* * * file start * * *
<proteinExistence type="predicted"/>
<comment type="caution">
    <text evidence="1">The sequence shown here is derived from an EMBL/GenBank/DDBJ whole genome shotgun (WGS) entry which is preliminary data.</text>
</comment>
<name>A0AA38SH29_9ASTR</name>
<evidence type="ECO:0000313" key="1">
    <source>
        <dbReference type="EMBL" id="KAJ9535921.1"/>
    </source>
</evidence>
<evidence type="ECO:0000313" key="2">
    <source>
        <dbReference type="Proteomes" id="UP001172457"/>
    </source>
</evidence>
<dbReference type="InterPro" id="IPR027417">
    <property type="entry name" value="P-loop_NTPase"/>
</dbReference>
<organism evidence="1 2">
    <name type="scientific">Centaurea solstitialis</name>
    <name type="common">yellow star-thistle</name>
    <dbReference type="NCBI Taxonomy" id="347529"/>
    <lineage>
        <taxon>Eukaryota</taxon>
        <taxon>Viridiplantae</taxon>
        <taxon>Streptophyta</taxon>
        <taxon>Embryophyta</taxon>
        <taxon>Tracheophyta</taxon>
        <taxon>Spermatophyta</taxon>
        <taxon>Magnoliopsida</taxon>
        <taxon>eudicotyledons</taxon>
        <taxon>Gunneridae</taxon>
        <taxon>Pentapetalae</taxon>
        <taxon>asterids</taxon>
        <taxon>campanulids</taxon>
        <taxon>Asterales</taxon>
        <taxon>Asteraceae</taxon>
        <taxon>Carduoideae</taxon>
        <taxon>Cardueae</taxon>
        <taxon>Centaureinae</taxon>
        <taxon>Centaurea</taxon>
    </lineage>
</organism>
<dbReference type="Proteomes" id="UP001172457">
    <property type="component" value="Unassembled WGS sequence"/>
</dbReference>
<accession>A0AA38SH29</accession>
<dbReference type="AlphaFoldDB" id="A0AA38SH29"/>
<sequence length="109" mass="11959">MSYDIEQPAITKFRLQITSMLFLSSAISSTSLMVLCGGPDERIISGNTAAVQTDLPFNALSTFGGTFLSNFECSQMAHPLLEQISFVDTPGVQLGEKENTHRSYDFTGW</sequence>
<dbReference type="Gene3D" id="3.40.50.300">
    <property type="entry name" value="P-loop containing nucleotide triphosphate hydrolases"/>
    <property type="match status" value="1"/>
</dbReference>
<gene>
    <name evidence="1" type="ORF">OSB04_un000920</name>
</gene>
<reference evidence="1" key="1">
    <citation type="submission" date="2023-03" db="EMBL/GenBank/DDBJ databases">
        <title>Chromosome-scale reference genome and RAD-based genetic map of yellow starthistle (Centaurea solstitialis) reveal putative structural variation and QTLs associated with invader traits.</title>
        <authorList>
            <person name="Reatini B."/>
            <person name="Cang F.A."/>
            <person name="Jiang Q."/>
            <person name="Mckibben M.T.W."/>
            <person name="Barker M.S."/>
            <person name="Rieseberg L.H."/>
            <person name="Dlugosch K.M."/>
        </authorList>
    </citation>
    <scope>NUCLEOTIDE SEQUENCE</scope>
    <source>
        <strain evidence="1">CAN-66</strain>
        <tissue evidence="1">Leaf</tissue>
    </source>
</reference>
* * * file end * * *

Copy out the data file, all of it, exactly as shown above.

<proteinExistence type="predicted"/>
<comment type="caution">
    <text evidence="1">The sequence shown here is derived from an EMBL/GenBank/DDBJ whole genome shotgun (WGS) entry which is preliminary data.</text>
</comment>
<name>A0AA38SH29_9ASTR</name>
<evidence type="ECO:0000313" key="1">
    <source>
        <dbReference type="EMBL" id="KAJ9535921.1"/>
    </source>
</evidence>
<evidence type="ECO:0000313" key="2">
    <source>
        <dbReference type="Proteomes" id="UP001172457"/>
    </source>
</evidence>
<dbReference type="InterPro" id="IPR027417">
    <property type="entry name" value="P-loop_NTPase"/>
</dbReference>
<organism evidence="1 2">
    <name type="scientific">Centaurea solstitialis</name>
    <name type="common">yellow star-thistle</name>
    <dbReference type="NCBI Taxonomy" id="347529"/>
    <lineage>
        <taxon>Eukaryota</taxon>
        <taxon>Viridiplantae</taxon>
        <taxon>Streptophyta</taxon>
        <taxon>Embryophyta</taxon>
        <taxon>Tracheophyta</taxon>
        <taxon>Spermatophyta</taxon>
        <taxon>Magnoliopsida</taxon>
        <taxon>eudicotyledons</taxon>
        <taxon>Gunneridae</taxon>
        <taxon>Pentapetalae</taxon>
        <taxon>asterids</taxon>
        <taxon>campanulids</taxon>
        <taxon>Asterales</taxon>
        <taxon>Asteraceae</taxon>
        <taxon>Carduoideae</taxon>
        <taxon>Cardueae</taxon>
        <taxon>Centaureinae</taxon>
        <taxon>Centaurea</taxon>
    </lineage>
</organism>
<dbReference type="Proteomes" id="UP001172457">
    <property type="component" value="Unassembled WGS sequence"/>
</dbReference>
<accession>A0AA38SH29</accession>
<dbReference type="AlphaFoldDB" id="A0AA38SH29"/>
<sequence length="109" mass="11959">MSYDIEQPAITKFRLQITSMLFLSSAISSTSLMVLCGGPDERIISGNTAAVQTDLPFNALSTFGGTFLSNFECSQMAHPLLEQISFVDTPGVQLGEKENTHRSYDFTGW</sequence>
<dbReference type="Gene3D" id="3.40.50.300">
    <property type="entry name" value="P-loop containing nucleotide triphosphate hydrolases"/>
    <property type="match status" value="1"/>
</dbReference>
<gene>
    <name evidence="1" type="ORF">OSB04_un000920</name>
</gene>
<reference evidence="1" key="1">
    <citation type="submission" date="2023-03" db="EMBL/GenBank/DDBJ databases">
        <title>Chromosome-scale reference genome and RAD-based genetic map of yellow starthistle (Centaurea solstitialis) reveal putative structural variation and QTLs associated with invader traits.</title>
        <authorList>
            <person name="Reatini B."/>
            <person name="Cang F.A."/>
            <person name="Jiang Q."/>
            <person name="Mckibben M.T.W."/>
            <person name="Barker M.S."/>
            <person name="Rieseberg L.H."/>
            <person name="Dlugosch K.M."/>
        </authorList>
    </citation>
    <scope>NUCLEOTIDE SEQUENCE</scope>
    <source>
        <strain evidence="1">CAN-66</strain>
        <tissue evidence="1">Leaf</tissue>
    </source>
</reference>